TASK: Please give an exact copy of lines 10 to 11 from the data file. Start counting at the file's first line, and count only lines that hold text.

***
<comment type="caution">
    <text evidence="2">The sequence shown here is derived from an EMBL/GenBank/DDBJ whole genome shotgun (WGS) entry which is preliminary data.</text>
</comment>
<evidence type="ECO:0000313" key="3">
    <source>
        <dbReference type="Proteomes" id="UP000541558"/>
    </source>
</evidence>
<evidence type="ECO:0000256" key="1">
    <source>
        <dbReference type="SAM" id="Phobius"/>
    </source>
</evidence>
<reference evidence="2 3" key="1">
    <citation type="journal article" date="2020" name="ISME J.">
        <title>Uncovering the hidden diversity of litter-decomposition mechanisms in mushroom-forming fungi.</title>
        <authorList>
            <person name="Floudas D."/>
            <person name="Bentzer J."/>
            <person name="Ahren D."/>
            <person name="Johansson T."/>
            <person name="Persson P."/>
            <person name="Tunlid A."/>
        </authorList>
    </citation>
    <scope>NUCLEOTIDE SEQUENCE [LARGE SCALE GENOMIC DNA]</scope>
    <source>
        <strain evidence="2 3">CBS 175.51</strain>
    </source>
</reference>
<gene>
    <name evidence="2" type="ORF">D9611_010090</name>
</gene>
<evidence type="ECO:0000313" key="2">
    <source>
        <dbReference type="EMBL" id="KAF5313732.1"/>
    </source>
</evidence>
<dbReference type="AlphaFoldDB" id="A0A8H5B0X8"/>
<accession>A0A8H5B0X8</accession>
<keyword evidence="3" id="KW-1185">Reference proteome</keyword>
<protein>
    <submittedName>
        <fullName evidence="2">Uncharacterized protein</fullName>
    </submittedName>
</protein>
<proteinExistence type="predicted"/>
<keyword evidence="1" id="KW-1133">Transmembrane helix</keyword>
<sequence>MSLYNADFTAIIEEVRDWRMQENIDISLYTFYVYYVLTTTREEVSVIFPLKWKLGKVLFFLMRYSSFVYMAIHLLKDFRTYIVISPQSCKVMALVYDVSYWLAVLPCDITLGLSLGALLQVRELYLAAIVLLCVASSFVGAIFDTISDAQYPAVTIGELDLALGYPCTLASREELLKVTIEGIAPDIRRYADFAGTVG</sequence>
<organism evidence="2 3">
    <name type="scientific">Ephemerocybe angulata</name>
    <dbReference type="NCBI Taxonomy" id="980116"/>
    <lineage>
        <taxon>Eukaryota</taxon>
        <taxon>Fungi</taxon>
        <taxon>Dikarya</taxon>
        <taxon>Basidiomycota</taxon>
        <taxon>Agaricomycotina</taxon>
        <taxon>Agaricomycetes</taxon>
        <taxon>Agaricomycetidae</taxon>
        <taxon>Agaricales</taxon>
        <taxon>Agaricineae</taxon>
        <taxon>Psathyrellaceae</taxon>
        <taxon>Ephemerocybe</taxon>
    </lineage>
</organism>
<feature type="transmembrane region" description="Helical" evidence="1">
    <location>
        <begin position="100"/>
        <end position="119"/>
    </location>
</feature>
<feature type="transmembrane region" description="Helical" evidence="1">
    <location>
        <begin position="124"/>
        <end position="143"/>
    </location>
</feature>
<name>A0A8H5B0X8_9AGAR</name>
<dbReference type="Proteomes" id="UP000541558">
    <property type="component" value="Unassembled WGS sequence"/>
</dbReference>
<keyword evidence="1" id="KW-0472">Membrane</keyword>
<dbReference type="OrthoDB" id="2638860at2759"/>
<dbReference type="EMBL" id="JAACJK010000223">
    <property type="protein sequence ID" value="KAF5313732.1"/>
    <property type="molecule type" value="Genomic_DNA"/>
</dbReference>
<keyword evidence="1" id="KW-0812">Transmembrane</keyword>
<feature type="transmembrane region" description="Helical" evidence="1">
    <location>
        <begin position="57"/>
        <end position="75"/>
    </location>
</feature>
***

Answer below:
    <source>
        <dbReference type="SAM" id="Phobius"/>